The Loras College Du-Buddies organization brought international speaker and author Bob Lenz to campus last week as part of their group’s biggest week of the year, End the “R” Word Week. Lenz spoke in the ACC Ballrooms on Thursday, March 16 from 7 pm to 8 pm. The audience ranged in age, and was comprised of not only Du-Buddies members but other students, staff, faculty and Dubuque community members as well. All were encouraged to attend Lenz’s talk about inclusivity and diversity.
Lenz has spoken in all 50 states, various other countries, and has reached over five million people total throughout his career of public speaking which has spanned 30 years. He typically speaks about middle and high school students regarding bullying and inclusion, but has tailored his talks about diversity to numerous other situations as well, such as the one that Du-Buddies provided.
After an introduction by Du-Buddies Vice President Katie Kramer, Lenz began by sharing a story about a boy that he had once met, less than 10-years-old, who had been in a home with an alcoholic parent. He was emotionally abused by his father both in the privacy of his home and in front of his friends. Lenz said the boy told him that instead of sticking up for himself or reacting to his father, he just took it, because he knew that reaction would only make the situation worse for him and the rest of his family.
“What happens when you push pain and hurt down? Eventually what comes out is anger,” Lenz said.
One of his key points was that society today encourages this mentality of pushing down and hiding emotion and pain for the sake of maintaining one’s composure and “being strong.” However, Lenz’s argument was that in doing so, all that happens is that pain and hurt build up, and have to eventually find a release. Too often, this release comes out in the form of creating a bully, which only continues the cycle of pain and hurt.
The idea of respect and care for each other was Lenz’s solution to try to halt this cycle. Instead of perpetuating this endless wheel of hurt, being welcoming towards others, no matter what they look like, no matter what language they speak or where they come from, or what kind of ability they have, being inclusive and getting to know someone could be the easy solution to putting a stop to the pain.
As a Catholic, Lenz finds the root to this principle in the Bible, going back to Genesis 1:1, where it states that “In the beginning God created…” That was his point, that God created all things, and all things are God. Man was made in God’s image, and Lenz believes here that there is definite proof that no one is created by accident, all are intentional creations by the Creator Himself, in His image.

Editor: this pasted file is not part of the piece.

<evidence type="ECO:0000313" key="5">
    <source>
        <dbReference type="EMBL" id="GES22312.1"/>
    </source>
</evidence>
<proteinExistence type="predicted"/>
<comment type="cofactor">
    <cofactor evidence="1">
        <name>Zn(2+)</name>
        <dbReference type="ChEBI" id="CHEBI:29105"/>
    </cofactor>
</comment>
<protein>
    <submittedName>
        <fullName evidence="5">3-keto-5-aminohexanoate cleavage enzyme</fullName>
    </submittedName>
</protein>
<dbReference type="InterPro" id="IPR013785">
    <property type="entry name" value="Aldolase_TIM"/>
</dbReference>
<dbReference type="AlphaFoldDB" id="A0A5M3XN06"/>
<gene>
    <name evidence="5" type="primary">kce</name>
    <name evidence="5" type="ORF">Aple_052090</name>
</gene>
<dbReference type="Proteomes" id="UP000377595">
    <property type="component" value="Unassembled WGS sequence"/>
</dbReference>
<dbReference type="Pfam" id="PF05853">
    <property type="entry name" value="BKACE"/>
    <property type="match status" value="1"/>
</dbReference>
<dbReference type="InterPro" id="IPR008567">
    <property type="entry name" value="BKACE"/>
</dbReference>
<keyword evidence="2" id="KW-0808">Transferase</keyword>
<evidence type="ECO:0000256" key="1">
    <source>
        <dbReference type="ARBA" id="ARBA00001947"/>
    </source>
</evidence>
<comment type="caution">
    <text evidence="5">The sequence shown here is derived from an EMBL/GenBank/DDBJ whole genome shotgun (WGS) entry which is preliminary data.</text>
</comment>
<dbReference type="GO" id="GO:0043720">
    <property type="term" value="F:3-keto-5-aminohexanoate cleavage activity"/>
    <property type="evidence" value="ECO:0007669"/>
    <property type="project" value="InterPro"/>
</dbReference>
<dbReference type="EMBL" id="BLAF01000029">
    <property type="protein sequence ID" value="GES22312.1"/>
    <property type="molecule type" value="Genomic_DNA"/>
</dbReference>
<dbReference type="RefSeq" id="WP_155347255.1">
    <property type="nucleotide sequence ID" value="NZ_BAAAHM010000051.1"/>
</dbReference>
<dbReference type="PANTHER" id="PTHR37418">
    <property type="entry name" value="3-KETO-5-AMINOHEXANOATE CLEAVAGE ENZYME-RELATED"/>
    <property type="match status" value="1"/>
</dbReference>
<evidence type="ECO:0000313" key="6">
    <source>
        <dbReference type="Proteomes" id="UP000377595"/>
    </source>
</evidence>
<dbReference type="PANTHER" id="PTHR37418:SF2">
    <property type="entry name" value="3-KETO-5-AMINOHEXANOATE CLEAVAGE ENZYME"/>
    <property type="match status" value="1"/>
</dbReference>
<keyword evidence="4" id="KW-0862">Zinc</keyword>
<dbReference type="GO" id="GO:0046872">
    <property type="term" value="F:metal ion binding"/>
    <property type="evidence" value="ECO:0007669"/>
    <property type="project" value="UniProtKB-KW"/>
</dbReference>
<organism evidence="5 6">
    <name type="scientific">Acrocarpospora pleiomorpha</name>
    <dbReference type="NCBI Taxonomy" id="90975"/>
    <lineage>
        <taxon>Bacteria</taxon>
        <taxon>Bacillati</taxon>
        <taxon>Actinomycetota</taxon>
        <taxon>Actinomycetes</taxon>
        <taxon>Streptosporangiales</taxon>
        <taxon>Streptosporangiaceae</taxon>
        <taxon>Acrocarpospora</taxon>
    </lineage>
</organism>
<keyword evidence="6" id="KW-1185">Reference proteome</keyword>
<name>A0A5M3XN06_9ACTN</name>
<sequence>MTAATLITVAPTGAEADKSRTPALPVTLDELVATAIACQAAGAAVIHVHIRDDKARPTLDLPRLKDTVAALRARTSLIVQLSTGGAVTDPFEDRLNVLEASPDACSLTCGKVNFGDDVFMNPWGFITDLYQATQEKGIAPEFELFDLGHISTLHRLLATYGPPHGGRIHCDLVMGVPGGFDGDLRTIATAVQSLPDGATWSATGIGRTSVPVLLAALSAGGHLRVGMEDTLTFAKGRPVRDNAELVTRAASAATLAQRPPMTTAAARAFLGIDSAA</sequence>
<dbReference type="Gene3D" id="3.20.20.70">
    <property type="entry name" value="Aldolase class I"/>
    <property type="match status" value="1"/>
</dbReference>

Next Lenz gave another anecdote, this time about one of his daughters. She was struggling at a prestigious university with her self-image and worth. Lenz told her, “Be you, no more, no less.” He stressed that he would give that same advice to anyone. Everyone is created uniquely for a reason, with their own strengths and weaknesses that add to the value of the larger human community on Earth.
Lenz’s sister, Lois, was in attendance as well. Lois is an individual with an intellectual disability, and she is one of the key reasons why Lenz does what he does. He told the story of how he once denied knowing his own sister, for the sake of fitting in with a certain crowd at school. He says that he’s sorry every day that he did so.
“The reason I’m doing what I’m doing is because I’ve struggled so much myself,” he said.
Lenz invited Lois up on stage with him to sing a song together about friendship and inclusion, one that she’s always enjoyed singing. They had a younger brother, also an individual with intellectual disabilities, who has since passed away. Lois used to sing the song to him. After they went through it once together, Lenz encouraged the audience to join them for a second rendition.
Lenz’s closing remarks to the audience encapsulated his motto of acceptance and inclusion, no matter what circumstance it is related to.
“Not taking the time is a huge reason as to why bullying happens,” Lenz said. “Take time to understand.”